We propose to extend our work with the following Specific Aims:

  1. Extension of our longstanding research in 3D ultrasound with a recently developed third generation machine small enough to fit on the ISS, allowing more comprehensive imaging to be done with less operator expertise.
  2. Utilization of a ultrafast 3D CT scanner to acquire full body 3D images for segmentation and registration with subsequently acquired 3D ultrasound images, modelling future missions for ground-based 3D CT or MRI could provide a template to judge physiologic or pathologic changes observed in space with 3D ultrasound.
  Eligibility

Ages Eligible for Study:   18 Years and older
Genders Eligible for Study:   Both
Accepts Healthy Volunteers:   No
Sampling Method:   Non-Probability Sample
Study Population

Patients at the Cleveland Clinic undergoing aortic valve repair or replacement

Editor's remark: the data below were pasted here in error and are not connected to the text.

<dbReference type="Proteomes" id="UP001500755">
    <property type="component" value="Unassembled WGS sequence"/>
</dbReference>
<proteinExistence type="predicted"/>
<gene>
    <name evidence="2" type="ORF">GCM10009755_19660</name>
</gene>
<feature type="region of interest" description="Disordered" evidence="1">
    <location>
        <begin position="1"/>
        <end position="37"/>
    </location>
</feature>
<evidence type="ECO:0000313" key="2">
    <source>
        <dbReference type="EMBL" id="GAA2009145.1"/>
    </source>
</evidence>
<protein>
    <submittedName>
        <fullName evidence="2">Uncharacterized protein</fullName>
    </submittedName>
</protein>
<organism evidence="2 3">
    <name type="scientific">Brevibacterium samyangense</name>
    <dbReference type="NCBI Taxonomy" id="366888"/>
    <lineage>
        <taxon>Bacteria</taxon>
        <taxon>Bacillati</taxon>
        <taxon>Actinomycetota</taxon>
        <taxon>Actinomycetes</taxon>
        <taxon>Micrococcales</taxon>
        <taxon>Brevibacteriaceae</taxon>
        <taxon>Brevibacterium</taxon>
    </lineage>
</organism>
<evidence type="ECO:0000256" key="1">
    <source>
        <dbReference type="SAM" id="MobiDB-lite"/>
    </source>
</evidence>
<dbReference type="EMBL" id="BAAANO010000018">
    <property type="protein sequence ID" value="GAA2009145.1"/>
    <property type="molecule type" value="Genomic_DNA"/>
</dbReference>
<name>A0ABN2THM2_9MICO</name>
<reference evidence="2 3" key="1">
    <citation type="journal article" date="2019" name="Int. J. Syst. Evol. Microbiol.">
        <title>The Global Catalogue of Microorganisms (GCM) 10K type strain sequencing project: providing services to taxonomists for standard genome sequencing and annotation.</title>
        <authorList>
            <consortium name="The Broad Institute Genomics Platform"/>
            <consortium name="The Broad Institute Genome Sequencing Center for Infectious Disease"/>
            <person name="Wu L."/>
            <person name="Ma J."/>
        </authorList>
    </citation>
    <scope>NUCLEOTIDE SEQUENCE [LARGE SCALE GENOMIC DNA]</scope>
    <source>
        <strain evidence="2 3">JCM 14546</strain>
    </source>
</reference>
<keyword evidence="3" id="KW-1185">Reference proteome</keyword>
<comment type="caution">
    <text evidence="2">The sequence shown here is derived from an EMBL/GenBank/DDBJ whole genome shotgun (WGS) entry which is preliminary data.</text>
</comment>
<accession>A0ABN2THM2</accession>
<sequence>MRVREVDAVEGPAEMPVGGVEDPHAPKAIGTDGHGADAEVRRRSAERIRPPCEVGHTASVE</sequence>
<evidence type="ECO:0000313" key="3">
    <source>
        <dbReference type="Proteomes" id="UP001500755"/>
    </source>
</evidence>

Criteria

Inclusion Criteria:

  • Aortic regurgitation or aortic stenosis and scheduled for repair or replacement
  Contacts and Locations
Please refer to this study by its ClinicalTrials.gov identifier: NCT00598767

Contacts
Contact: Roberta Palumbo, RN 216-444-8774 palumbr@ccf.org
Contact: Christine Whitman, RN 216-445-6916 whitmac@ccf.org

Locations
United States, Ohio
Cleveland Clinic Recruiting
Cleveland, Ohio, United States, 44195
Contact: Roberta Palumbo, RN    216-444-8778    palumbr@ccf.org   
Contact: Christine Whitman, RN    216-445-6916    whitmac@ccf.org   
Principal Investigator: Jim D Thomas, MD         
Sponsors and Collaborators
The Cleveland Clinic
National Space Biomedical Research Institute
Investigators
Principal Investigator: Jim D Thomas, MD The Cleveland Clinic
  More Information

No publications provided

Responsible Party: Jim Thomas, MD, Cleveland Clinic
ClinicalTrials.gov Identifier: NCT00598767     History of Changes
Other Study ID Numbers: NSBRI NCC9-59-172 #2, IRB 6403, NSBRI SMS00404
Study First Received: December 26, 2007
Last Updated: January 21, 2008
Health Authority: United States: Institutional Review Board

Keywords provided by The Cleveland Clinic:
Aortic valve insufficiency
Aortic valve stenosis
3D echocardiogram
3D computed tomography

Additional relevant MeSH terms:
Aortic Valve Insufficiency
Aortic Valve Stenosis
Constriction, Pathologic
Heart Valve Diseases
Heart Diseases
Cardiovascular Diseases
Ventricular Outflow Obstruction
Pathological Conditions, Anatomical

ClinicalTrials.gov processed this record on April 17, 2014